Since free agency began on July 1, I have been pondering about specific moves or signings the Houston Rockets could make in an attempt to add the elusive secondary ball-handler they coveted. On July 19, the team made a low-risk high-reward move with the trade for former Denver Nuggets' point guard, Ty Lawson.
The Nuggets shipped the talented Lawson along with an unprotected second round pick in 2017, and received Kostas Papanikolau, Joey Dorsey, Nick Johnson, Pablo Prigioni, and a protected first round pick in 2016. With Ty Lawson's recent off-court issues, his stock plummeted and both teams came away with a great haul under the circumstances.
The trade vaults both the Rockets and the Nuggets into a specific category. For the Nuggets, this puts them in a position where they can concentrate fully on the rebuilding process and surrounding Emmanuel Mudiay, Jusuf Nurkic and Gary Harris with other young, skilled prospects. As for the Rockets, they come away with a player who (if he can get his head straight) will contribute to a championship contender and have an opportunity to make a significant impact on a deep playoff run. With this potentially rewarding outlook in mind, let's discuss how and what Ty Lawson will contribute to the Houston Rockets.
According to NBA.com/Stats, Ty Lawson shot 43.6% from the field last season and 43.1% in the 2013-2014 season.From three-point range, Lawson shot 34.1% in the 2014-2015 season and 35.6% in the season before that. Here is his shot-chart from the past two years, first from 2013-2014:
And here's last year:
The past two seasons under Brian Shaw, Ty Lawson was the primary decision maker. He had the ball for most of Denver's offensive possessions with the sole responsibility of facilitating and distributing the basketball.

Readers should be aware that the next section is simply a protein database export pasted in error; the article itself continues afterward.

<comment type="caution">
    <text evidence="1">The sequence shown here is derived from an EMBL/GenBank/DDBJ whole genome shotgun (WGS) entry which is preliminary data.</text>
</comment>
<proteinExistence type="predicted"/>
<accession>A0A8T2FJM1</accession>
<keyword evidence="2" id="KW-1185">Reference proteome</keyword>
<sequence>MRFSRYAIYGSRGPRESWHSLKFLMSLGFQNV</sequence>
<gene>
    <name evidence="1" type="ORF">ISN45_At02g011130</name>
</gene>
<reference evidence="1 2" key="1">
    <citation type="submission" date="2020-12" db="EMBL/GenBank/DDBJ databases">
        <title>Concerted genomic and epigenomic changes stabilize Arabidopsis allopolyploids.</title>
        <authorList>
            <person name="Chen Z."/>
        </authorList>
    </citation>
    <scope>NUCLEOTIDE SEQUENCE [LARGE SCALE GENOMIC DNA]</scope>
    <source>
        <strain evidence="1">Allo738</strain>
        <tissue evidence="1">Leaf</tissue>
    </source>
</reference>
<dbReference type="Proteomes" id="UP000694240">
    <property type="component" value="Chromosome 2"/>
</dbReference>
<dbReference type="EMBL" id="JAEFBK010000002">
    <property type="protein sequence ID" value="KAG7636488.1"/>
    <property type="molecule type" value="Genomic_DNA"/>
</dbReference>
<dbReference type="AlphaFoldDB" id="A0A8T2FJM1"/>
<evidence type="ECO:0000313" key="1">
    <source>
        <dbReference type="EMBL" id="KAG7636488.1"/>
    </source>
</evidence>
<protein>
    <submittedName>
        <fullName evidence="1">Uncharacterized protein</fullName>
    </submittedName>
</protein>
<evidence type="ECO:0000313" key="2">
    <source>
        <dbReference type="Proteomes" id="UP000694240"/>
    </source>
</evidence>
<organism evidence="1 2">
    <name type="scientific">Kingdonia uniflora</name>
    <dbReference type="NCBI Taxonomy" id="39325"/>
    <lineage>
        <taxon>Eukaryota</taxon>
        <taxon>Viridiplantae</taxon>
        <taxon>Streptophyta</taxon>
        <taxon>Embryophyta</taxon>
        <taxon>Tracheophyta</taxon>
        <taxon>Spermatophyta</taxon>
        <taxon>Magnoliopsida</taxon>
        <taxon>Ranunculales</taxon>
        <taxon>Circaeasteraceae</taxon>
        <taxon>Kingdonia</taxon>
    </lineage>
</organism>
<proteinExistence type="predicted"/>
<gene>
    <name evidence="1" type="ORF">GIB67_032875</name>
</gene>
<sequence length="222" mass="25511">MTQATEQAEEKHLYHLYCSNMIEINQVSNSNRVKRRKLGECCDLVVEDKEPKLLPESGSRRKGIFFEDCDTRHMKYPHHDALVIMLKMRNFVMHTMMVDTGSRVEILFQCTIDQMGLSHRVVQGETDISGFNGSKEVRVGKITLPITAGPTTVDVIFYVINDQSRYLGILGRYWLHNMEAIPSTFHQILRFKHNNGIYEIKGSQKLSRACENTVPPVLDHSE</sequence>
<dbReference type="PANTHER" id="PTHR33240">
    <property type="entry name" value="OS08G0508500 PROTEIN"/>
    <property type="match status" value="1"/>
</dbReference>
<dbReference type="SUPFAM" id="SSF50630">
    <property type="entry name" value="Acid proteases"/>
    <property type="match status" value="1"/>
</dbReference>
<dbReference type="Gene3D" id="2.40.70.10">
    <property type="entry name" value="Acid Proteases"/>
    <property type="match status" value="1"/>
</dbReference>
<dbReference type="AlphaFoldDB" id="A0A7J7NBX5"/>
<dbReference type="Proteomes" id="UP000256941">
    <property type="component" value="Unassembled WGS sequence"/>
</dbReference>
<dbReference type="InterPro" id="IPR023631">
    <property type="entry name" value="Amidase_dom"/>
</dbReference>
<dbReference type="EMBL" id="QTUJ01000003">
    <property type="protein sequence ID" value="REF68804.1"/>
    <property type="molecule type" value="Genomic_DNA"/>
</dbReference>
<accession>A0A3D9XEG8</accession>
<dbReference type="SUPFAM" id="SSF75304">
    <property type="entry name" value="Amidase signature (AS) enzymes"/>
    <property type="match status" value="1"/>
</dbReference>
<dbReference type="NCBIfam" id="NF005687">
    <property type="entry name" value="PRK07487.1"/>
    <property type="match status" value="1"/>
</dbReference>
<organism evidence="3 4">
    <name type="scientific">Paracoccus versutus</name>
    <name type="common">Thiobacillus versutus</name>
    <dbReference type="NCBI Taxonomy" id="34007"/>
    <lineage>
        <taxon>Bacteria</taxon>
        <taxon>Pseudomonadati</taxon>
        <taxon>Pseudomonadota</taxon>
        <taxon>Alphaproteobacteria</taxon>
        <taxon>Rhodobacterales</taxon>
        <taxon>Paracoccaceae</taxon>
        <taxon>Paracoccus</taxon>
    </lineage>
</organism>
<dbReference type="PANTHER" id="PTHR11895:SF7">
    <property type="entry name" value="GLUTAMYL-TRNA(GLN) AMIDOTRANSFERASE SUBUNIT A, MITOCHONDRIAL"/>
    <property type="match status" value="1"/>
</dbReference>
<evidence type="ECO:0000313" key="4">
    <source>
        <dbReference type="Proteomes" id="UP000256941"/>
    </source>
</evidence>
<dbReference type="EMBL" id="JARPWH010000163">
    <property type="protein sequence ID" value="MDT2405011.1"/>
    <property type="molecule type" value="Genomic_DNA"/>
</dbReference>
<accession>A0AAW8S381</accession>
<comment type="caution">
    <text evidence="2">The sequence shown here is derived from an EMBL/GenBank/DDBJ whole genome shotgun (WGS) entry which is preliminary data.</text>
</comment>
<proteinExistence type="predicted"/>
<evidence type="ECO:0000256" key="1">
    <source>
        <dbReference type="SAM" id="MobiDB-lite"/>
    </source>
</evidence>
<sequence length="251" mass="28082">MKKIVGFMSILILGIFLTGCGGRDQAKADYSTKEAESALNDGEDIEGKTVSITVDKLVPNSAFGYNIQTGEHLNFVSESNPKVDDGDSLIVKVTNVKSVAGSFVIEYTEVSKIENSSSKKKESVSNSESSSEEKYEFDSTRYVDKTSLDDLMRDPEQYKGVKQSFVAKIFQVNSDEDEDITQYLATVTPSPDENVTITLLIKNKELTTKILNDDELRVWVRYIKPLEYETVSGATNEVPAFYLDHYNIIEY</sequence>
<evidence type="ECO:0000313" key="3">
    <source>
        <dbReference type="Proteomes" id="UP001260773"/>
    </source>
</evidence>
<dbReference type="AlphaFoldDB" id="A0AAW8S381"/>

He's an average shooter at best, not necessarily excelling from a certain spot or area in the half-court. Over his career, he improved when driving from the left side. He'll take a screen from a big and use either his right or left hand to weave inside the lane and finish with a mid-range jumper, floater inside the paint, or nifty layup around the rim.
The biggest concern for the Rockets will be his three-point shooting. He hasn't shot a high volume from the corners and isn't efficient from a specific spot, although he does shoot best from the left-wing.
Measuring at 5'11 (6 feet with shoes), Ty Lawson does struggle shooting the basketball in certain situations. He's been good as a spot-up shooter, mainly because he has his feet set, shoulder's square, and enough time for release. When coming off the dribble, he struggles with his shot as it creates tension and a problematic trajectory towards the basket.